information of a sensitive character. The validity of a claim thereof depends on the ground invoked to justify it and
the context in which it is made. Executive officials are NOT exempt from the duty to disclose information by the mere
76
fact of being executive officials.

Summary

It is clear that executive privilege is granted to the President only being the lone head of the Executive
Department. Without this, the President may not be able to do the duties and responsibilities that accompanies the
office for fear of interference from the other branches of government.

However, this privilege may not be abused by the Executive Department. This is clear from the ruling of the
Supreme Court in Senate vs. Ermita. The Power of Legislative Inquiry pursuant to the Oversight functions of
Congress must not be circumvented by merely invoking executive privilege.

Whether this is enough to prevent such abuse continues to be a debatable issue to this day.

POLITICAL ASYLUM

International Origins

As early as 1948, the Universal Declaration of Human Rights as adopted by resolution by the United Nations
77
already provided for an individuals right to asylum.

The Right of asylum (or political asylum) is an ancient juridical notion, under which a person persecuted for
political opinions or religious beliefs in his or her own country may be protected by another sovereign authority, a
78
foreign country, or Church sanctuaries (as in medieval times).

This right has its roots in a longstanding Western traditionalthough it was already recognized by the
Egyptians, the Greeks and the HebrewsDescartes went to the Netherlands, Voltaire to England, Hobbes to France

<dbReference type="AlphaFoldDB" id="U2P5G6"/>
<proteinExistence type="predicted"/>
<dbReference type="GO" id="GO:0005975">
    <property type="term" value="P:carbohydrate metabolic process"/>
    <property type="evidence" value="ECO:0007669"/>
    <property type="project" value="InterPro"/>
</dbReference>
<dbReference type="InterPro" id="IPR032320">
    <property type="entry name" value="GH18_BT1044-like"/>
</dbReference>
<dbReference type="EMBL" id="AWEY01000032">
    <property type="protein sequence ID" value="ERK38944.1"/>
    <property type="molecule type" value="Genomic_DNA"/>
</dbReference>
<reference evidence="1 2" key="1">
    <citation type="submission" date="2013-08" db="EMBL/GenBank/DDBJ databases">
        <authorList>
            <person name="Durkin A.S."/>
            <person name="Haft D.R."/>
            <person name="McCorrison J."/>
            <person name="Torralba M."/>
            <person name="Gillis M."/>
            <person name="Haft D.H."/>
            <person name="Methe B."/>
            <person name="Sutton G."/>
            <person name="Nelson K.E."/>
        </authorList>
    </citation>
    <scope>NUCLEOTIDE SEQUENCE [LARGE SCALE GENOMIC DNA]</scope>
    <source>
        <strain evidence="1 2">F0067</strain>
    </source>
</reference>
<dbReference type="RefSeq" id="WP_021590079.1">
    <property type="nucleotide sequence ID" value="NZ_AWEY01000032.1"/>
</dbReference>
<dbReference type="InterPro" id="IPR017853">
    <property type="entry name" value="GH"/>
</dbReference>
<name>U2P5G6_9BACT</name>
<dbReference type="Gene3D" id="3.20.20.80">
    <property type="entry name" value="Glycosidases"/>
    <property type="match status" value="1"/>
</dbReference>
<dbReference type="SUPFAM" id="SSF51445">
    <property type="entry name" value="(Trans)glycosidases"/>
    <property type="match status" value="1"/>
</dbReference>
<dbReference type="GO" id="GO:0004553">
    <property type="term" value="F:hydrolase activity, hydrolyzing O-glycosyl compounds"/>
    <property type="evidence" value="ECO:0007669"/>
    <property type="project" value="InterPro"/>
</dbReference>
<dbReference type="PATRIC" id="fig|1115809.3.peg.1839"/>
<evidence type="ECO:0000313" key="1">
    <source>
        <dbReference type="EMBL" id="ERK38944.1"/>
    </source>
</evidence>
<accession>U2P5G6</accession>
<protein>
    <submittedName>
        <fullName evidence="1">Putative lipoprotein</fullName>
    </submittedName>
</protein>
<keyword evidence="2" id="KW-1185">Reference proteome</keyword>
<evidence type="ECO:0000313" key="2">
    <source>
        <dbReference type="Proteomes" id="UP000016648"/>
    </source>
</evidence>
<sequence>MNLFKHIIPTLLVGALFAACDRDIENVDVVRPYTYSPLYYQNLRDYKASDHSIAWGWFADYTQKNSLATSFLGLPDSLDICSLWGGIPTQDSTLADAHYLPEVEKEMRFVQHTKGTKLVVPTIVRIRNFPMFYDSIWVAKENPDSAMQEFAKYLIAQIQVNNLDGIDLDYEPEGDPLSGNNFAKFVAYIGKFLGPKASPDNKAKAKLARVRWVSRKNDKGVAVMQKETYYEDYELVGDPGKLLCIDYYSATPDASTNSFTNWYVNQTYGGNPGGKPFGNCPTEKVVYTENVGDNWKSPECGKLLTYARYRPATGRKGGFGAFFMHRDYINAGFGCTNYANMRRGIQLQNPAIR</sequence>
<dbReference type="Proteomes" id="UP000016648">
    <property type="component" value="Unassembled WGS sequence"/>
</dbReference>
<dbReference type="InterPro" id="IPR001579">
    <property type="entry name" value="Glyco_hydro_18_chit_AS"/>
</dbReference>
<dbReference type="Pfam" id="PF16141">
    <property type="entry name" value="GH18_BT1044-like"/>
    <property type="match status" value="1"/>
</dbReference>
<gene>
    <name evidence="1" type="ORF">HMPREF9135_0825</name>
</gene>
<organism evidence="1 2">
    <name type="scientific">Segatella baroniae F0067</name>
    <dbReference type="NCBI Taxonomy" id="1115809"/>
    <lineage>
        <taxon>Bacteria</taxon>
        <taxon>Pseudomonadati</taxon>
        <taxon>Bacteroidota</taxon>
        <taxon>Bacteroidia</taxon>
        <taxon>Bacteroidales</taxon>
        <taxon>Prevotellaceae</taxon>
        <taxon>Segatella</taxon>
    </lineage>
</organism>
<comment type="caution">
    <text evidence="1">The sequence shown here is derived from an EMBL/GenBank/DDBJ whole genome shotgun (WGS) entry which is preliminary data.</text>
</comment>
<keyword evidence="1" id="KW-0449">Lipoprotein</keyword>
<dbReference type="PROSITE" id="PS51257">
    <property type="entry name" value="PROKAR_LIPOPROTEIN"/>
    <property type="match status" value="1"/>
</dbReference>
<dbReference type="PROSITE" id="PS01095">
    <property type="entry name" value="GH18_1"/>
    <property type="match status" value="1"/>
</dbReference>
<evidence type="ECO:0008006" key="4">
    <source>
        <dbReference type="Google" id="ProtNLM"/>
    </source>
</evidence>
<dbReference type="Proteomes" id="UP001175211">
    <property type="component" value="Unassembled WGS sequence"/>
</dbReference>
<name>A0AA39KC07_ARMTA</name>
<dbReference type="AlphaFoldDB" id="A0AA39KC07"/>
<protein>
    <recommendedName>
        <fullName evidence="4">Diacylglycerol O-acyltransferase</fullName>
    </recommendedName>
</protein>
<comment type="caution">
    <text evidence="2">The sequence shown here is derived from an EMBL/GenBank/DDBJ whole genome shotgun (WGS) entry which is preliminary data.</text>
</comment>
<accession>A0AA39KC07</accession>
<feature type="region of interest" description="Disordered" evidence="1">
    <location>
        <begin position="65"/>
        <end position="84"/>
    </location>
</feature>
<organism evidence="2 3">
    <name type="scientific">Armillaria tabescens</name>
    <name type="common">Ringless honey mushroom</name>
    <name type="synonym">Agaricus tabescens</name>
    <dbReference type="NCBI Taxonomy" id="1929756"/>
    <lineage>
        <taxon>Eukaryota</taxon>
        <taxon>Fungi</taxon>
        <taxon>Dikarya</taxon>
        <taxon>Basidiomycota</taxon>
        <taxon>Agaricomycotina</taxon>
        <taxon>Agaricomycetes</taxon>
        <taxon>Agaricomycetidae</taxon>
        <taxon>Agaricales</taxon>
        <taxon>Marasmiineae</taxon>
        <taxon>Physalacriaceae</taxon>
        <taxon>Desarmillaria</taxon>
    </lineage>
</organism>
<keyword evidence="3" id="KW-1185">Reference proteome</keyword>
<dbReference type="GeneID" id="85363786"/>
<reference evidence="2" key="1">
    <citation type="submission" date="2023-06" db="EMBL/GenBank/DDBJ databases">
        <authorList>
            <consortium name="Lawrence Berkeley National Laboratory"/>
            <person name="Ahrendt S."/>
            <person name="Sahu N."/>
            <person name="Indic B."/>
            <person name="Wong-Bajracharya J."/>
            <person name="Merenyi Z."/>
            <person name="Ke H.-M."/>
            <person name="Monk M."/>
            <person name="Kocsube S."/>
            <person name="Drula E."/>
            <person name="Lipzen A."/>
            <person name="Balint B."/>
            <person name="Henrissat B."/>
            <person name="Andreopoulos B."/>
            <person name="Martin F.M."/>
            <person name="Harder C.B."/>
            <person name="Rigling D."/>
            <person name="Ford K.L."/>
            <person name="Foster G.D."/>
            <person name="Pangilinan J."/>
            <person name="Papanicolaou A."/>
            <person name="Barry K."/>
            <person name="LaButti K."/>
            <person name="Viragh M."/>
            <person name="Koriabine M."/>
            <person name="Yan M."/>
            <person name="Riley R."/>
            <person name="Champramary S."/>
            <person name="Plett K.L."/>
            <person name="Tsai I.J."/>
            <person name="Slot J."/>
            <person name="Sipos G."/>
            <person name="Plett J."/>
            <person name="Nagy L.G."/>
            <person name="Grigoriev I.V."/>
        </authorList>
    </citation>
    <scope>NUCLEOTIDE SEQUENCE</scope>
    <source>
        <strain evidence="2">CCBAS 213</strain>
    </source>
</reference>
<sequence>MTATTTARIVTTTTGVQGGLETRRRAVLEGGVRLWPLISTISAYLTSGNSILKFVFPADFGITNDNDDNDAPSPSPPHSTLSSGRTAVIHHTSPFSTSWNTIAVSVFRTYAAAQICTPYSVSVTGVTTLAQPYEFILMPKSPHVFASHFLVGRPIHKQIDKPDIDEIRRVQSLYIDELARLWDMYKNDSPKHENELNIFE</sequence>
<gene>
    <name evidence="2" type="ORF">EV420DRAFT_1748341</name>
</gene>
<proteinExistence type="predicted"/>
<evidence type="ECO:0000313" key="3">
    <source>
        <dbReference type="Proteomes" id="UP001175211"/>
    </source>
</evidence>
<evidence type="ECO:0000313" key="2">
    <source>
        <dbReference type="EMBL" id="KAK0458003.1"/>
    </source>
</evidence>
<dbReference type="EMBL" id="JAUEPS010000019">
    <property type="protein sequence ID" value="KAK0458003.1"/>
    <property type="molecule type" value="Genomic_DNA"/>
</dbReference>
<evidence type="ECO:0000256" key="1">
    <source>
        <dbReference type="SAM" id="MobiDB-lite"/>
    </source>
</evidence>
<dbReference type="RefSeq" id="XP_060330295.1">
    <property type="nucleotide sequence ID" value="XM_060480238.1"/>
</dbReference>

(followed by many English nobles during the English Civil War), etc; each state offered protection to foreign
79
persecuted persons.

76
Philippine E-legal Forum, Executive Order 464 Senate vs. Ermita, http:// jlp-law.com/blog/executive-order-
464-senate-philippines-ermita/.

77
Art. 14, 1948 Universal Declaration of Human Rights.

78
Wikipedia, Right of Asylum, http://en.wikipedia.org/wiki/Right_of_asylum.

79
Ibid.
20

International Implementation

Prevailing laws about political asylum vary. As a general rule, someone must indicate that he or she wishes
to seek asylum upon entering a country, although in some cases an asylum application may be filed later, as might
be the case when someone travels on a routine trip and learns that it would be dangerous to return. The application
for political asylum can include a wide range of supporting information, and people may have up to a year or more to
gather the documents and support they need. If rejected, that applicant may be deported if he or she is in the
country illegally, or the applicant may be asked to go through another application process to receive a resident alien
80
card or extended visa.

Many countries around the world take the right to political asylum very seriously, and international
organizations have spelled out rules and regulations in an attempt to keep political asylum laws uniform. Many
organizations will also help people who believe that they are entitled to the right to political asylum, offering legal
81
assistance, housing and job placement, and assistance with filing for permanent residency or citizenship.

Philippine Setting

Hard law refers to binding international legal norms or those which have coercive character. Soft law,
on the other hand, refers to norms that are non-binding in character but still have legal relevance.Although the 1948
Universal Declaration of Human Rights can be categorized as a soft law when it was adopted by the United Nations
decades ago, it nonetheless ripened into hard law already by the signing and ratification of the Philippines of two
binding covenants -- the International Covenant on Civil and Political Rights and the International Covenant on
Economic, Social and Cultural Rights.

Hence, the right to political asylum is now considered a general principle of international law or customary
82